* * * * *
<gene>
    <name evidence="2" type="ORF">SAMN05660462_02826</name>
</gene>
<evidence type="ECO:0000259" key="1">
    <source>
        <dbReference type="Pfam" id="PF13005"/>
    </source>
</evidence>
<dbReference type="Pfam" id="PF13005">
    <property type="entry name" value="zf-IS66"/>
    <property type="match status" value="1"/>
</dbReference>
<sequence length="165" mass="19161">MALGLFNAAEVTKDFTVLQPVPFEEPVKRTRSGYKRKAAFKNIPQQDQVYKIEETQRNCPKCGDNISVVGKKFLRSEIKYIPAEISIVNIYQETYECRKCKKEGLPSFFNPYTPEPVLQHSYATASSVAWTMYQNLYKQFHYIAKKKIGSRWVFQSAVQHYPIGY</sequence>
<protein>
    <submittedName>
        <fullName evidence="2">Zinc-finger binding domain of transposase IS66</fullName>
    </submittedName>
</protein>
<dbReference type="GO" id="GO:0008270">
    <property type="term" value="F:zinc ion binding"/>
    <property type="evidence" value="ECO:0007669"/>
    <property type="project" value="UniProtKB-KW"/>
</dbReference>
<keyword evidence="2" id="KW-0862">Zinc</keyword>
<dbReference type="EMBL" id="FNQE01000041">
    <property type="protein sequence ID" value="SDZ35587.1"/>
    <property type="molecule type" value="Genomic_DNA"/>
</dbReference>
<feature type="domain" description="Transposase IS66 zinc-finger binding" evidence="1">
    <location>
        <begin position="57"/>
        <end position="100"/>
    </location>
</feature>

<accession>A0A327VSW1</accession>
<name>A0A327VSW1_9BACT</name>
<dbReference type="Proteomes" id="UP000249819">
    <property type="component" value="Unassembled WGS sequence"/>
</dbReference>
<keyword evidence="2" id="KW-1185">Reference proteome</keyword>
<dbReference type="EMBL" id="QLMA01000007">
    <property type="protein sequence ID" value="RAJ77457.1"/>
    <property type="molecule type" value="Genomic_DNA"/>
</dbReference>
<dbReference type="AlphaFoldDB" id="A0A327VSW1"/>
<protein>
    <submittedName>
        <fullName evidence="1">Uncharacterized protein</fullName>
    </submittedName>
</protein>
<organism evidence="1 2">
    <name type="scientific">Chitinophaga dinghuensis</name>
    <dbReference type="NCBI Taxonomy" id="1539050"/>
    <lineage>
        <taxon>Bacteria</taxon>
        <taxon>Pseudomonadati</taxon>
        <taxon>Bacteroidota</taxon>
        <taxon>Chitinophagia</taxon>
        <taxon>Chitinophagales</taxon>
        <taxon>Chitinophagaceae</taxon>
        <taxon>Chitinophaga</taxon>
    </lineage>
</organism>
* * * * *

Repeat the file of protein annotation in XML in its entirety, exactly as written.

<gene>
    <name evidence="2" type="ORF">SAMN05660462_02826</name>
</gene>
<evidence type="ECO:0000259" key="1">
    <source>
        <dbReference type="Pfam" id="PF13005"/>
    </source>
</evidence>
<dbReference type="Pfam" id="PF13005">
    <property type="entry name" value="zf-IS66"/>
    <property type="match status" value="1"/>
</dbReference>
<sequence length="165" mass="19161">MALGLFNAAEVTKDFTVLQPVPFEEPVKRTRSGYKRKAAFKNIPQQDQVYKIEETQRNCPKCGDNISVVGKKFLRSEIKYIPAEISIVNIYQETYECRKCKKEGLPSFFNPYTPEPVLQHSYATASSVAWTMYQNLYKQFHYIAKKKIGSRWVFQSAVQHYPIGY</sequence>
<protein>
    <submittedName>
        <fullName evidence="2">Zinc-finger binding domain of transposase IS66</fullName>
    </submittedName>
</protein>
<dbReference type="GO" id="GO:0008270">
    <property type="term" value="F:zinc ion binding"/>
    <property type="evidence" value="ECO:0007669"/>
    <property type="project" value="UniProtKB-KW"/>
</dbReference>
<keyword evidence="2" id="KW-0862">Zinc</keyword>
<dbReference type="EMBL" id="FNQE01000041">
    <property type="protein sequence ID" value="SDZ35587.1"/>
    <property type="molecule type" value="Genomic_DNA"/>
</dbReference>
<feature type="domain" description="Transposase IS66 zinc-finger binding" evidence="1">
    <location>
        <begin position="57"/>
        <end position="100"/>
    </location>
</feature>

<accession>A0A327VSW1</accession>
<name>A0A327VSW1_9BACT</name>
<dbReference type="Proteomes" id="UP000249819">
    <property type="component" value="Unassembled WGS sequence"/>
</dbReference>
<keyword evidence="2" id="KW-1185">Reference proteome</keyword>
<dbReference type="EMBL" id="QLMA01000007">
    <property type="protein sequence ID" value="RAJ77457.1"/>
    <property type="molecule type" value="Genomic_DNA"/>
</dbReference>
<dbReference type="AlphaFoldDB" id="A0A327VSW1"/>
<protein>
    <submittedName>
        <fullName evidence="1">Uncharacterized protein</fullName>
    </submittedName>
</protein>
<organism evidence="1 2">
    <name type="scientific">Chitinophaga dinghuensis</name>
    <dbReference type="NCBI Taxonomy" id="1539050"/>
    <lineage>
        <taxon>Bacteria</taxon>
        <taxon>Pseudomonadati</taxon>
        <taxon>Bacteroidota</taxon>
        <taxon>Chitinophagia</taxon>
        <taxon>Chitinophagales</taxon>
        <taxon>Chitinophagaceae</taxon>
        <taxon>Chitinophaga</taxon>
    </lineage>
</organism>